Sokka’s character had more development in this episode, and he seemed more similar to the original character. His humor and awkward personality were able to shine this time around. In general, I think this was an improved take on the original show because it remained more true to the story, which in turn helped positively develop the plot and character relationships, especially between the three main ones (Sokka, Katara, and Aang). However, I still didn’t like the way the writers of the show were handling Katara’s character, they took away too much character bulk from her, leaving her entirely too surface-level and bland. 


Episode Three:


When I started watching this episode and saw that the name was “Omashu”, I got excited. In the original series, the visit to Omashu is a very thrilling part of the first season because it’s when Bumi (the king of Omashu) gets introduced, and we get to see a glimpse of other cultures and the way other kingdoms function, which further expands on the show’s worldbuilding. However, the live-action grasped too many different plot points and jammed them together into an approximately 40-minute episode, which made everything a bit difficult to follow. Many characters were introduced at once, and with them their corresponding stories and complex character arcs. The intermingling of Jet’s character line, Zuko’s search for the Avatar, and the traitorous inventor who was seeking refuge in Omashu made for a very packed episode. 


Due to this, I wasn’t a big fan. I thought that the overcharged nature of the episode took away from the overall experience of the plot points. And, in my opinion, all these storylines, at least in the original, are vital to the story because they demonstrate the horrendous side effects of war and violence. By mixing them up together into one episode, their importance and overall impact were diminished.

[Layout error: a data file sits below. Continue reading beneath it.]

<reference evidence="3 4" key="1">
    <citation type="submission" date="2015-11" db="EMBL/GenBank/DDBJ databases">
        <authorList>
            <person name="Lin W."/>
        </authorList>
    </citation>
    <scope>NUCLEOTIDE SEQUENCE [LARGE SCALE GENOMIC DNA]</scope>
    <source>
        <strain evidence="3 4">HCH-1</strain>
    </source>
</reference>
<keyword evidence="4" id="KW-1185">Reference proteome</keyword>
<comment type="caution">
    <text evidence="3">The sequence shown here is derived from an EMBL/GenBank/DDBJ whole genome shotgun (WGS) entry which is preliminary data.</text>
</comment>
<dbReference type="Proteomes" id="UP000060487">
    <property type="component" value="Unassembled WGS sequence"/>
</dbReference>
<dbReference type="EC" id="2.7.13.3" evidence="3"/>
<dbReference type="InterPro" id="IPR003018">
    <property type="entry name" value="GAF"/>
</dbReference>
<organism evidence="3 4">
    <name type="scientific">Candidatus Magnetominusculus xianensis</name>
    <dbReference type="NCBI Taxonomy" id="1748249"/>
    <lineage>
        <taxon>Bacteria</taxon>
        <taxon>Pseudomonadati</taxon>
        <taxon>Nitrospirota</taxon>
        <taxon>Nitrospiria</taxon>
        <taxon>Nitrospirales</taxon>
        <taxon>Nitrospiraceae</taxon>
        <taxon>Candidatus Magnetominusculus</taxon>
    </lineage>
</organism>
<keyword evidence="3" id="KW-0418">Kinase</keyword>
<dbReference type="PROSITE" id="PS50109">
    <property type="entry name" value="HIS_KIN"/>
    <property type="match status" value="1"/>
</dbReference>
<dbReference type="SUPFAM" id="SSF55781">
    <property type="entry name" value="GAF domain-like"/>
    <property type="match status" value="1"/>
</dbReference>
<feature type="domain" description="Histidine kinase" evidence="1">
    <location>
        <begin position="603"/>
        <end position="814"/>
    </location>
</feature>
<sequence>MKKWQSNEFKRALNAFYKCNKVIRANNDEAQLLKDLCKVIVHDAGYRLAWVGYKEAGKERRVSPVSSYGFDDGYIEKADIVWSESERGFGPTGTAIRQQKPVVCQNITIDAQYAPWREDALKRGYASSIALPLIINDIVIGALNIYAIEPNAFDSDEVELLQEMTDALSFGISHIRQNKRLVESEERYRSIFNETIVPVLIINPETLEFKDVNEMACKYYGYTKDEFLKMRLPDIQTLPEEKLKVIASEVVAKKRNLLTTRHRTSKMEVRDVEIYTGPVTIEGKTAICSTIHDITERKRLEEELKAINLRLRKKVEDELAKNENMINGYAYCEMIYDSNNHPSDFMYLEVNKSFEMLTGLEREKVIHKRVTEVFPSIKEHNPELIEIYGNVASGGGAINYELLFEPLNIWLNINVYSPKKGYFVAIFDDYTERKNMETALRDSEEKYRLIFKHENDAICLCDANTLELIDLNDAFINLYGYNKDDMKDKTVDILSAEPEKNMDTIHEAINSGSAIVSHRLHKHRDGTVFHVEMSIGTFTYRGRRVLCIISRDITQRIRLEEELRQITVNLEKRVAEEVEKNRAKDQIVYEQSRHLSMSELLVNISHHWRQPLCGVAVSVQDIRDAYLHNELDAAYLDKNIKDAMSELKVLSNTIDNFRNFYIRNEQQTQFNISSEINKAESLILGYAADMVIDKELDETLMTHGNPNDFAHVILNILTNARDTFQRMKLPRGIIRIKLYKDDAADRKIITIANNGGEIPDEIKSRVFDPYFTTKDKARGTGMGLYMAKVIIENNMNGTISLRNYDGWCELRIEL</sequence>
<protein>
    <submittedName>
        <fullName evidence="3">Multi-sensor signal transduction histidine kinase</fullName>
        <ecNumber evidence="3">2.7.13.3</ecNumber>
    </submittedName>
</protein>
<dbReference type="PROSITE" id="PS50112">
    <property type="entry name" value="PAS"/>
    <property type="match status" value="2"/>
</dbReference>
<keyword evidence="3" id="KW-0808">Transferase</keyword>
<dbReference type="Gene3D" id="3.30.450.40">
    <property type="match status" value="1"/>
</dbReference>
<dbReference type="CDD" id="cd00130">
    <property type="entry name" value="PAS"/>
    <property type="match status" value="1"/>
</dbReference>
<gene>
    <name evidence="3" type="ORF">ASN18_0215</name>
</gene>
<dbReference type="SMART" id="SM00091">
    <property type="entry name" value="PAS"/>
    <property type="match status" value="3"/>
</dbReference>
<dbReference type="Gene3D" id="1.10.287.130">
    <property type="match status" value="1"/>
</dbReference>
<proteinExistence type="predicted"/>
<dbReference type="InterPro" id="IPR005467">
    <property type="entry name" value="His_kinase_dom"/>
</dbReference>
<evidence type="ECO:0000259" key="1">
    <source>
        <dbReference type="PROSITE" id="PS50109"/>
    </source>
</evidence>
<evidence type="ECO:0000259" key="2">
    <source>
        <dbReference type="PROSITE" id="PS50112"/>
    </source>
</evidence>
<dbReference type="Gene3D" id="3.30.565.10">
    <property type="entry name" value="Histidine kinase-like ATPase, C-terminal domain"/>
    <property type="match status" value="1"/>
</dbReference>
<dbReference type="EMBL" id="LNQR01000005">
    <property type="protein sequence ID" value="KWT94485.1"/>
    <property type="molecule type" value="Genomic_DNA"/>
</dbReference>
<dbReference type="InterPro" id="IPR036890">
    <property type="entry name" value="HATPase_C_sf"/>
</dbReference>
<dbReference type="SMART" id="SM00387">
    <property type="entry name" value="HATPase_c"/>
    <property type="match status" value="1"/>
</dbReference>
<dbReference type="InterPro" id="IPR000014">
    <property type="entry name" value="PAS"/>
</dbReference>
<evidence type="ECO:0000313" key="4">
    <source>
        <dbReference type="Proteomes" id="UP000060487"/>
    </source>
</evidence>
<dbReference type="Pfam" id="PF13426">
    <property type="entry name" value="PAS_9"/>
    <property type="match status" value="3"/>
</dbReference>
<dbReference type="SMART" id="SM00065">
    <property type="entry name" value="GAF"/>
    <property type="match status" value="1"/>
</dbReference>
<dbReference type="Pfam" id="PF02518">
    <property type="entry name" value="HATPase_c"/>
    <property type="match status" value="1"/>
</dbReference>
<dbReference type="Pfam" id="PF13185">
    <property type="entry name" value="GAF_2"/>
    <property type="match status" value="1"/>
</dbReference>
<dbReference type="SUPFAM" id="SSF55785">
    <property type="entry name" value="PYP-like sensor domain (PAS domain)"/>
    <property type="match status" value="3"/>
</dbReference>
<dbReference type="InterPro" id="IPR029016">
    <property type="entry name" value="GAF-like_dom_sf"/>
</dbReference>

Episode Four: 


In the original show, there was a legend about a pair of ancient lovers who lived in two warring villages, and because their people hated each other so much, they had to devise a secret way to meet. Their clandestine meetings took place inside a maze of impassable tunnels that ran through the mountain that separated their villages. They made the tunnels so hard to get through, and hid their secret so well, that everyone that dared walk in would never find their way back. As centuries went by, their story became a popular legend, which said that “love shines brightest in the dark,” alluding to the couple’s belief that only they knew the way through the tunnel because they loved each other so deeply. 

This episode was okay. The way they decided to interpret the story about the legend seemed good enough, however, I didn’t appreciate the fact that the characters were too quick to figure everything out. This took away from the high stakes that were present in the original. But, again, taking into consideration that the producers and writers of this show had to put 20 episodes worth of information into eight, I think they did a good job overall. 


Bhavana’s review –

Episode Five: 

Rating: 5/10 

This episode encompasses the spirit realm where Aang and his friends are trapped in the spirit world. Each character faces their deepest fear. Sokka, who carried the weight of the Water Nation on his shoulders, feared disappointment from his father, who had left the Southern Water Tribe to fight the Fire Nation. 


Sokka’s fear of disappointment proved to be a limitation, as he had a lower sense of self-esteem and self-reliance.